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The Boston Globe

Books

Books offer spirited takes on evolution of the drink

Tis the season to be imbibing. (Responsibly, of course). As you sip one of your favorite vintages, or saunter up to the saloon for a cocktail, you might pause and consider: This is the best of times for booze. The days of Schlitz or a bad blush wine — remember White Zin? — are long past. Whether it’s an artisanal Vermont ale, an offbeat French appellation, or a concoction whipped up by a new breed of bartender in New York and Boston, wine and spirits have rarely seen better days. Sure, it might have been fun to toss ’em back in the Jazz Age or take in a three-martini lunch, Don Draper style,. but, dear drinker, your time is now.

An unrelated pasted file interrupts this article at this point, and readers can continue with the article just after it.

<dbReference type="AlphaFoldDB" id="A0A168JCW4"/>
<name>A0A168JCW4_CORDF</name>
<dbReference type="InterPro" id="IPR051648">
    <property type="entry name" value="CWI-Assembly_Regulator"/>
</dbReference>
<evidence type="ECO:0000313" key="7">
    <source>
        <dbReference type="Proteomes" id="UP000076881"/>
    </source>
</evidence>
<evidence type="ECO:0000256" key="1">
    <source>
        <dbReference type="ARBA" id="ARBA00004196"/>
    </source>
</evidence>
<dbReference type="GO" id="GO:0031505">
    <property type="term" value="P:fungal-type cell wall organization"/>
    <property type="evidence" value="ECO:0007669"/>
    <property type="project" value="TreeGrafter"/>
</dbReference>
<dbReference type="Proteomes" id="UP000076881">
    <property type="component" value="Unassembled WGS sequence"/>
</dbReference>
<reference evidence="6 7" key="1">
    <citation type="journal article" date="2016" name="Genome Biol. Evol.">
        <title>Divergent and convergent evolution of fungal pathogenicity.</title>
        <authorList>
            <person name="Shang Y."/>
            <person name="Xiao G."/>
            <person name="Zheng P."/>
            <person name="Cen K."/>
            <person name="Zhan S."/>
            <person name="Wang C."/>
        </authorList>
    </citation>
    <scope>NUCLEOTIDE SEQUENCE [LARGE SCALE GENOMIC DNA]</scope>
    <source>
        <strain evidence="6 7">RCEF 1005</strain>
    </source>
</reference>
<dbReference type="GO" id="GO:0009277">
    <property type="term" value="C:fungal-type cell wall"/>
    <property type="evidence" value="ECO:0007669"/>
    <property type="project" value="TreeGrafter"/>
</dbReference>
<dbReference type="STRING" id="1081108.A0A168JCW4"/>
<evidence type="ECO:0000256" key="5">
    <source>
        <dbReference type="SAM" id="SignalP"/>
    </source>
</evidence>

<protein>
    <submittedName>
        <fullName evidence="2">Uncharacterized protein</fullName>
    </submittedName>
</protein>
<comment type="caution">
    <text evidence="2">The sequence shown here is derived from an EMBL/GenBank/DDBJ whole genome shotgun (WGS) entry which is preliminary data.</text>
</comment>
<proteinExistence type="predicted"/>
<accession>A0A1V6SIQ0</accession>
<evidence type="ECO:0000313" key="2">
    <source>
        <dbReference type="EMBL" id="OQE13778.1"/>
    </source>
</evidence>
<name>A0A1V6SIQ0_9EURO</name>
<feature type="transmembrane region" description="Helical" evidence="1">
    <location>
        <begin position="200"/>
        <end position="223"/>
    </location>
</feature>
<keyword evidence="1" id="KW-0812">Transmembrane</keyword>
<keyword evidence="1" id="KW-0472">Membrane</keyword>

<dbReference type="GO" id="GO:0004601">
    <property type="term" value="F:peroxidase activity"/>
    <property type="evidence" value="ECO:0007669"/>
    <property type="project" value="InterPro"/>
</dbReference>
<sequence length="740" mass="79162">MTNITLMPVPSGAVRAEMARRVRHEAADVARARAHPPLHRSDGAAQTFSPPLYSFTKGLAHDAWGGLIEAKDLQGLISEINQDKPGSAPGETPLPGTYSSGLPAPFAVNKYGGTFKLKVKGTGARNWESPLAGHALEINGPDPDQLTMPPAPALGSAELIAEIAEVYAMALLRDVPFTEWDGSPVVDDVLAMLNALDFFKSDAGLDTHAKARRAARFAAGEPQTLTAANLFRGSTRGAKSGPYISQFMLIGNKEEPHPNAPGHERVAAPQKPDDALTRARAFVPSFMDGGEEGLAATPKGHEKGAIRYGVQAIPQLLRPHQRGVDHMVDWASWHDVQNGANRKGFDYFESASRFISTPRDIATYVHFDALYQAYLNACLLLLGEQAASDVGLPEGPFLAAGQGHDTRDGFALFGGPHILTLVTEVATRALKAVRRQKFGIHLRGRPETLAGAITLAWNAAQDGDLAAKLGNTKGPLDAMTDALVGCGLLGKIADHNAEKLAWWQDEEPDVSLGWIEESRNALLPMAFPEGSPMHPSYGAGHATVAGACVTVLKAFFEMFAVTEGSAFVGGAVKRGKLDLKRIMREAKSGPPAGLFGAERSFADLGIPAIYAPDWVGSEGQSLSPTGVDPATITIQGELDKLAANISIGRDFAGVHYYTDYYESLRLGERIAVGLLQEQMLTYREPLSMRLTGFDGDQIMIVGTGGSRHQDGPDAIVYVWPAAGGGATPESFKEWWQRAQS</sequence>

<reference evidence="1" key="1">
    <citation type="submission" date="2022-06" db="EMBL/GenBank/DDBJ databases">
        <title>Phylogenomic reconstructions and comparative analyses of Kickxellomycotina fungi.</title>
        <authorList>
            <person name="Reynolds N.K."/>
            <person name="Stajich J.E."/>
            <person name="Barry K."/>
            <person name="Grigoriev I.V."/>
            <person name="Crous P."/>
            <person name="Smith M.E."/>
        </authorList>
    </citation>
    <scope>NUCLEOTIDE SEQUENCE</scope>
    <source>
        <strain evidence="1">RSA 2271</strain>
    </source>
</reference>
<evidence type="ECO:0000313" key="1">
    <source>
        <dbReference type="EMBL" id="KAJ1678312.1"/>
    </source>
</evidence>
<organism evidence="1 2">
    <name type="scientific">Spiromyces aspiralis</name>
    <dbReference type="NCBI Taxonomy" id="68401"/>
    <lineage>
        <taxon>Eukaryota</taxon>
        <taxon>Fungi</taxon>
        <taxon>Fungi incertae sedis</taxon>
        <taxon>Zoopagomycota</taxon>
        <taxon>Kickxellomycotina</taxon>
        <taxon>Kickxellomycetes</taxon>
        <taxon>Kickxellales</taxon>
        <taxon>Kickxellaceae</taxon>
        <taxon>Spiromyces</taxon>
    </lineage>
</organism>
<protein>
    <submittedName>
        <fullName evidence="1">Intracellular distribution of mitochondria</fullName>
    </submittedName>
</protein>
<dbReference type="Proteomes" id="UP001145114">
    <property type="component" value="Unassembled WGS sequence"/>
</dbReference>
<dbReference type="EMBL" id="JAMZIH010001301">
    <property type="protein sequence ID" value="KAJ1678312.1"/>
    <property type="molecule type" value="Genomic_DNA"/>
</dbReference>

Wine drinkers in particular have reason to rejoice, as Paul Lukacs writes in his informative new book, “Inventing Wine: A New History of One of the World’s Most Ancient Pleasures.” The early 21st century is a golden age for wine. “Quality used to solely come from select European regions, but it now can be found all over the world. Good wine is available at every price level, enabling people up and down the economic ladder to enjoy it.” Tastes may vary—drinking wine is, after all, a very subjective experience — but nowadays decent, drinkable, chemically sound wines are the rule, not the exception.

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